We will reflect on the method of moral discernment as a tool which will help to differentiate right from wrong, good from evil, sin from virtue. The ultimate goal or purpose of moral theology is to determine how human beings should live.


EC331 Eclesiology (30 hours).

Ecclesiology is the theological discipline in charge of studying the development and evolution of the church founded by Jesus Christ. One of the goals of this course is to answer the question: Why and to what end does the Church exist? The relationship between the preaching of Jesus about the Reign of God and the Church of the Christian Creed will be explored. This course will focus on the identifying elements of the Church: a community of believers; the Church of Vatican II: the Church in Lumen Gentium and Gaudium et Spes; the concept of People of God as a sacrament of salvation, “Reign of God”.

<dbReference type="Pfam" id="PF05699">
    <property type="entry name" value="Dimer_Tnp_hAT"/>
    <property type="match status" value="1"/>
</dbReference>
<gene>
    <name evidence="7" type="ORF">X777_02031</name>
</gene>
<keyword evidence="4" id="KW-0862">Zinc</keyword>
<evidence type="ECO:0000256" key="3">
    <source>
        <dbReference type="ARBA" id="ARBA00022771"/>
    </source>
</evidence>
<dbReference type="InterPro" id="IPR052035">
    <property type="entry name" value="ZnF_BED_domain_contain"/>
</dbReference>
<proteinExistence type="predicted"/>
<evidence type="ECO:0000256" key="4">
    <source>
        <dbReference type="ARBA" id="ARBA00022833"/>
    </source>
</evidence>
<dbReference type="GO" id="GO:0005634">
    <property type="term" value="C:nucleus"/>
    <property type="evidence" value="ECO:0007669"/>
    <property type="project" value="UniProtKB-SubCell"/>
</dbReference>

BI212 Principles of Biblical Interpretation – New Testament (30 hours).

The present course consists of a systematic presentation for a general and essential understanding of the New Testament, valuing Divine Revelation in the Incarnation and Salvation through Jesus Christ. The basic principles and criteria for interpretation and reading of the Scriptures as proposed by the Church in the conciliar document Dei Verbum will be explored. Using the above mentioned principles and criteria, the students will have access to tools for an adequate reading of Sacred Scriptures, group exegesis and the practice of personal reflection in the present context.


HomileticsHomilética (60 hours).